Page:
Yes, XO is bringing on more data experts as it works to diversify its indirect channel. And yes, it is phasing out agents that have not met contractual obligations such as hitting agreed-upon sales numbers. But XO agents aren’t losing ground to VARs and continue to be crucial to the service provider’s fast-paced growth, executives told PHONE+.
In fact, XO’s indirect channel, which is heavily comprised of master and subagents, makes up 25 percent of the company’s overall revenue, a big reason why XO has seen double-digit sales growth this year alone, said Tom Gorey, director of the XO business partner program.
Simply put, XO is expanding its channel – and not to the exclusion of agents, Gorey reiterated. Diversification just makes business sense.
“We’re leveraging a new channel but I’m doing it through our existing distribution strategy,” Gorey said.
Like their telecom counterparts, VARs can either contract with XO directly or through master agents. And XO does not pay higher commissions percentages to one entity than it does to another, said Gorey.
Meanwhile, Gorey also said speculation about XO running an indirect channel referral program is false. The CLEC’s direct sales division does pay for referrals, but the policy in no way touches or impacts the indirect channel, Gorey said.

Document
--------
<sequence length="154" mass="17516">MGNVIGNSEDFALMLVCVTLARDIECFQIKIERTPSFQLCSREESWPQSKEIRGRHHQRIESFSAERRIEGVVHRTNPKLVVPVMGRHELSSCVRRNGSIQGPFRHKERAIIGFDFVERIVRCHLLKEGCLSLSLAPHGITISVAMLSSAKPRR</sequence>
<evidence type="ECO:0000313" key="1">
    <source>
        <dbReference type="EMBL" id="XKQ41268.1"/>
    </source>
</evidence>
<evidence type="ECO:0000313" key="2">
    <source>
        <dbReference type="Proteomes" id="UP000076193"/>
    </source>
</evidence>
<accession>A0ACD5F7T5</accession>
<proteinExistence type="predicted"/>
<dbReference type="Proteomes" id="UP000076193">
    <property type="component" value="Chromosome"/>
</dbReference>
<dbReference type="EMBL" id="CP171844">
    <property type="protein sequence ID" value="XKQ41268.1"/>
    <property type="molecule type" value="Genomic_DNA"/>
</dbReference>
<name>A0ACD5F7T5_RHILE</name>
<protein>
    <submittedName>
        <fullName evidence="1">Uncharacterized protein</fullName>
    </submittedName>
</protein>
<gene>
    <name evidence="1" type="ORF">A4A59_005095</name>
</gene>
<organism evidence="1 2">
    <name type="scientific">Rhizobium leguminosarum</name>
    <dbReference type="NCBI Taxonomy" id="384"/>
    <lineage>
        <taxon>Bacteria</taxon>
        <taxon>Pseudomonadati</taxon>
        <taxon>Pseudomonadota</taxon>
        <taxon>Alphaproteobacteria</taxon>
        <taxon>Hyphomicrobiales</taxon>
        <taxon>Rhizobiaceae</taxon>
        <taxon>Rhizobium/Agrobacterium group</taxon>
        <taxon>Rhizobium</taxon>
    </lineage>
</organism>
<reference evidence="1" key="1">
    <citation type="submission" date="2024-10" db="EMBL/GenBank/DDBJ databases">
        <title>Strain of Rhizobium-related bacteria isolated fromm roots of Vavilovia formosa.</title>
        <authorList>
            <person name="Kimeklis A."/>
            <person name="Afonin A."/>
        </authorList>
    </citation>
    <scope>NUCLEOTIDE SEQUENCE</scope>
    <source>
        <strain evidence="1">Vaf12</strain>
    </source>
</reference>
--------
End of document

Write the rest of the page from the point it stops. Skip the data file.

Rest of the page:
Richard Gannon, XO’s national partner channel manager, agreed. “Nothing’s changed except more support,” he said.
To be sure, the XO channel has undergone some drastic changes in the past four years as new leaders have come in to clean up what was a chaotic program. Some of the changes have been big. For example, Jim Delis, with the help of Gorey and others, localized channel support so that a subagent in New Jersey who contracts through a master in California gets support in New Jersey.
There have also been more controversial moves, including the decision to axe underperformers. And several of those smaller agents have made no bones, to PHONE+ and their peers, about their anger over losing their contracts and residuals. XO has narrowed its agent roster from 2,500 to about 250 in the past several years and, Gorey said, has remained “very public about what we’re doing.”
Those agents were cut from XO because they weren’t selling on a consistent basis or maybe had one deal “and that was it,” Gorey said. In other words, they weren’t keeping up their end of the deal. So as Delis, Gorey and others revamped the channel program, they focused on the agents committed to selling the company’s services.
“We all know what we can expect from them and who we can count on,” Gorey said.
Interestingly, added Frank Reyes, XO’s western region channel sales director, those 250 agents “are doing more quantity now than all of the others in the past.”
That’s because XO’s reallocated resources – support staff, training materials, and so on – have allowed the company to strategize and communicate more with its agents, Gorey said.